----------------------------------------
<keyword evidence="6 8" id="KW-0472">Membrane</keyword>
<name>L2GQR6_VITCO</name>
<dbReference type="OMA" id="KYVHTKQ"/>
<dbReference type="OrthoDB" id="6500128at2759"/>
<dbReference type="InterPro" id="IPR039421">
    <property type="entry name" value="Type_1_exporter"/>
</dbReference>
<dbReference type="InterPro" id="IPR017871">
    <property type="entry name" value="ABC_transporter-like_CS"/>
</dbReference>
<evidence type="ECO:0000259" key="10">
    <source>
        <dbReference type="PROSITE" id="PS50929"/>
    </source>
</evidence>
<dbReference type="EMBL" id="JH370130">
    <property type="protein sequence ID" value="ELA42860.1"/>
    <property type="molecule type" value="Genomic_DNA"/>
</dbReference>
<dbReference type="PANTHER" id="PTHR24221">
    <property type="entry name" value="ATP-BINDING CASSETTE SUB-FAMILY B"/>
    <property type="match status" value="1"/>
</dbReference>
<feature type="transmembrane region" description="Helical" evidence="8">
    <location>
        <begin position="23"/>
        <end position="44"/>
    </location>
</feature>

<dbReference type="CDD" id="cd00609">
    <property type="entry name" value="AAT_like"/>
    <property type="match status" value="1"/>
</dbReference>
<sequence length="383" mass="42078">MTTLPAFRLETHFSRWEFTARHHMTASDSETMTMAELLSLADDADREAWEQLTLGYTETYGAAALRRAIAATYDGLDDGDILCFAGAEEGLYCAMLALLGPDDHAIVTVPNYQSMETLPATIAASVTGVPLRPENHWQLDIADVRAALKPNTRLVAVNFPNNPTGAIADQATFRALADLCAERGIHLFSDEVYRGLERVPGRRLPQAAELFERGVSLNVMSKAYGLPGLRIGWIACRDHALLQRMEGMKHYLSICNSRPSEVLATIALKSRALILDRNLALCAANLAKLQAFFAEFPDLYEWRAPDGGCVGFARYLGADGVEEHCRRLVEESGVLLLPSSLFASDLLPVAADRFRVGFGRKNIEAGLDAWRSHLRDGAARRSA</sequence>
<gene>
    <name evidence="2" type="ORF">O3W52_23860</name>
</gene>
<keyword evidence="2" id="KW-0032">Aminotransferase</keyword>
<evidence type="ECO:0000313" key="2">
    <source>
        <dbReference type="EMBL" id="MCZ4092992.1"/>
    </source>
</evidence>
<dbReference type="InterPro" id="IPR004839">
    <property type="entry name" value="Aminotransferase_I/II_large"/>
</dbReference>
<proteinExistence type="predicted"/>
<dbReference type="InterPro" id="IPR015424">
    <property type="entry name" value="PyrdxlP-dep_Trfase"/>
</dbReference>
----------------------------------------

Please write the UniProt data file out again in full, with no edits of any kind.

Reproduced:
<keyword evidence="6 8" id="KW-0472">Membrane</keyword>
<name>L2GQR6_VITCO</name>
<dbReference type="OMA" id="KYVHTKQ"/>
<dbReference type="OrthoDB" id="6500128at2759"/>
<dbReference type="InterPro" id="IPR039421">
    <property type="entry name" value="Type_1_exporter"/>
</dbReference>
<dbReference type="InterPro" id="IPR017871">
    <property type="entry name" value="ABC_transporter-like_CS"/>
</dbReference>
<evidence type="ECO:0000259" key="10">
    <source>
        <dbReference type="PROSITE" id="PS50929"/>
    </source>
</evidence>
<dbReference type="EMBL" id="JH370130">
    <property type="protein sequence ID" value="ELA42860.1"/>
    <property type="molecule type" value="Genomic_DNA"/>
</dbReference>
<dbReference type="PANTHER" id="PTHR24221">
    <property type="entry name" value="ATP-BINDING CASSETTE SUB-FAMILY B"/>
    <property type="match status" value="1"/>
</dbReference>
<feature type="transmembrane region" description="Helical" evidence="8">
    <location>
        <begin position="23"/>
        <end position="44"/>
    </location>
</feature>

<dbReference type="CDD" id="cd00609">
    <property type="entry name" value="AAT_like"/>
    <property type="match status" value="1"/>
</dbReference>
<sequence length="383" mass="42078">MTTLPAFRLETHFSRWEFTARHHMTASDSETMTMAELLSLADDADREAWEQLTLGYTETYGAAALRRAIAATYDGLDDGDILCFAGAEEGLYCAMLALLGPDDHAIVTVPNYQSMETLPATIAASVTGVPLRPENHWQLDIADVRAALKPNTRLVAVNFPNNPTGAIADQATFRALADLCAERGIHLFSDEVYRGLERVPGRRLPQAAELFERGVSLNVMSKAYGLPGLRIGWIACRDHALLQRMEGMKHYLSICNSRPSEVLATIALKSRALILDRNLALCAANLAKLQAFFAEFPDLYEWRAPDGGCVGFARYLGADGVEEHCRRLVEESGVLLLPSSLFASDLLPVAADRFRVGFGRKNIEAGLDAWRSHLRDGAARRSA</sequence>
<gene>
    <name evidence="2" type="ORF">O3W52_23860</name>
</gene>
<keyword evidence="2" id="KW-0032">Aminotransferase</keyword>
<evidence type="ECO:0000313" key="2">
    <source>
        <dbReference type="EMBL" id="MCZ4092992.1"/>
    </source>
</evidence>
<dbReference type="InterPro" id="IPR004839">
    <property type="entry name" value="Aminotransferase_I/II_large"/>
</dbReference>
<proteinExistence type="predicted"/>
<dbReference type="InterPro" id="IPR015424">
    <property type="entry name" value="PyrdxlP-dep_Trfase"/>
</dbReference>